By Sheena Vaidyanathan
Thanks to code.org's "Hour of Code," millions of students will get their first taste of computer programming this week, Dec. 9-13, designated as Computer Science Education Week. If schools do decide to go beyond the one hour and take the next step to add coding as a part of school curriculum, what will this look like?
Getting kids excited about coding is the easy part. What about the stuff that administrators and educators must worry about -- funding, teacher development, curriculum, connection to standards? And, where do you fit this "coding class" in a school day?
One school district, Los Altos School District (LASD) in the heart of Silicon Valley, Calif., may have some of these answers. They've been growing their coding program over the last four years and have begun answering many of these questions. LASD started like most educational programs in any district: small, with one teacher (me), one class, in one school -- and then grew it based on results. After the success of digital art as an art unit in one school, an entire district-wide program called Digital Design in 2009 was created. This weekly Digital Design class gave every student in 4th-6th grade an opportunity to be creative using digital medium. Students worked on 2D vector art, 3D designs and art through programming using MIT’s Scratch.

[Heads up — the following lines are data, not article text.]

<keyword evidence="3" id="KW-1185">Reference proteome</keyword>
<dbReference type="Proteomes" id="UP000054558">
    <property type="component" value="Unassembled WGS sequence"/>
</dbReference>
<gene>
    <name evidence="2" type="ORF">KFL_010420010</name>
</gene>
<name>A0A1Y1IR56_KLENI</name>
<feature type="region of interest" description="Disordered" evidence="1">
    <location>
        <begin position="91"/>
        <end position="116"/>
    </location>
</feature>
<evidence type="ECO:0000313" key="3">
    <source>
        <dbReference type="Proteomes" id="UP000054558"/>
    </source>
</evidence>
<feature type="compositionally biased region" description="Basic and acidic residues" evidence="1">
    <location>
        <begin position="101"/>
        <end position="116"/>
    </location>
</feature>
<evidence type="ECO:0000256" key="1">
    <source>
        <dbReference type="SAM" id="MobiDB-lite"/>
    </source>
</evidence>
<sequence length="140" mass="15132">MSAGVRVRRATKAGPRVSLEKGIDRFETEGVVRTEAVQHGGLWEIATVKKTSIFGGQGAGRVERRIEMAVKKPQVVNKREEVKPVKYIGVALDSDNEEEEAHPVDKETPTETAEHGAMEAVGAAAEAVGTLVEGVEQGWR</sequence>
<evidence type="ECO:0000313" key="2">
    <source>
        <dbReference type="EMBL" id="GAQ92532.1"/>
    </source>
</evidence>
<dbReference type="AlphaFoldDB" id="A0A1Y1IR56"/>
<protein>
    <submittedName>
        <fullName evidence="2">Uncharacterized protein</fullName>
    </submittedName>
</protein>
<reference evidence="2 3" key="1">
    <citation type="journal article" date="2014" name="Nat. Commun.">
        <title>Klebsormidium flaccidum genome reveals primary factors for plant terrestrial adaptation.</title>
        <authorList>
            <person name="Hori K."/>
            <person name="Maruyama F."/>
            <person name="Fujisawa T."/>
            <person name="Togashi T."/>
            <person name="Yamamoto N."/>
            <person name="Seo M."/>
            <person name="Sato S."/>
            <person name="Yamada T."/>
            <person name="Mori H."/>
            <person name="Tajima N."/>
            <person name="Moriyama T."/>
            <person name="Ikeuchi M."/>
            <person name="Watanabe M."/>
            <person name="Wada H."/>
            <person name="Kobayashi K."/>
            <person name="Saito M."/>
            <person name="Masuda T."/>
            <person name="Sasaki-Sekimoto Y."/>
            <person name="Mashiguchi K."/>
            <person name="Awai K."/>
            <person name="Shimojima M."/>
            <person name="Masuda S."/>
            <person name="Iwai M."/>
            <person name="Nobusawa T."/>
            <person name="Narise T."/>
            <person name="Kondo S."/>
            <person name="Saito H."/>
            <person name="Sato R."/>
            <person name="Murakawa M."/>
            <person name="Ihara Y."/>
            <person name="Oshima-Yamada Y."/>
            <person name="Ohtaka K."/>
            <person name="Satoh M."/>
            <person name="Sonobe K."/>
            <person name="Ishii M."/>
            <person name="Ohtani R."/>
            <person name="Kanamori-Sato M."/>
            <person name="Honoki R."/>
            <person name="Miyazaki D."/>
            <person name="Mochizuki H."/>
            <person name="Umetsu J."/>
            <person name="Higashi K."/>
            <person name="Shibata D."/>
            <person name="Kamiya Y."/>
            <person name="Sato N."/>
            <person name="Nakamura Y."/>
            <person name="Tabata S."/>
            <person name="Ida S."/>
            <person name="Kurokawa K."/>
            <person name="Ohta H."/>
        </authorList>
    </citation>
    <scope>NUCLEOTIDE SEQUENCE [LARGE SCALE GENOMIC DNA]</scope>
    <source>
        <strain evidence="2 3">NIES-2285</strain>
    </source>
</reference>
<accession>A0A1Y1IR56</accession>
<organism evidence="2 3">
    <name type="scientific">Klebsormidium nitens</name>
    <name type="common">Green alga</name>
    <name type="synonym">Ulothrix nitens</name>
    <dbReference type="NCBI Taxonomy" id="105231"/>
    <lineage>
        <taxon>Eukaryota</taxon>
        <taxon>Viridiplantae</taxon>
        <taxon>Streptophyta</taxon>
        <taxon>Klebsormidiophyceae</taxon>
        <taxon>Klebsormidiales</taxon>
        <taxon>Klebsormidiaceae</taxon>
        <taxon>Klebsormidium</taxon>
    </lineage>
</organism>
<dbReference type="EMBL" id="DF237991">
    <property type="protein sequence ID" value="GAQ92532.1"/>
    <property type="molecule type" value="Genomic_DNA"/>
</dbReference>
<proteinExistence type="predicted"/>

After two years of a successful district-wide Digital Design class, LASD made an intentional decision to focus on the programming component and on sixth grade. The goal was to expose all students to computer science with a required class -- called CSTEM (the C stands for creativity, collaboration and computer science) -- and not wait until students encountered it as an elective in junior high or high school.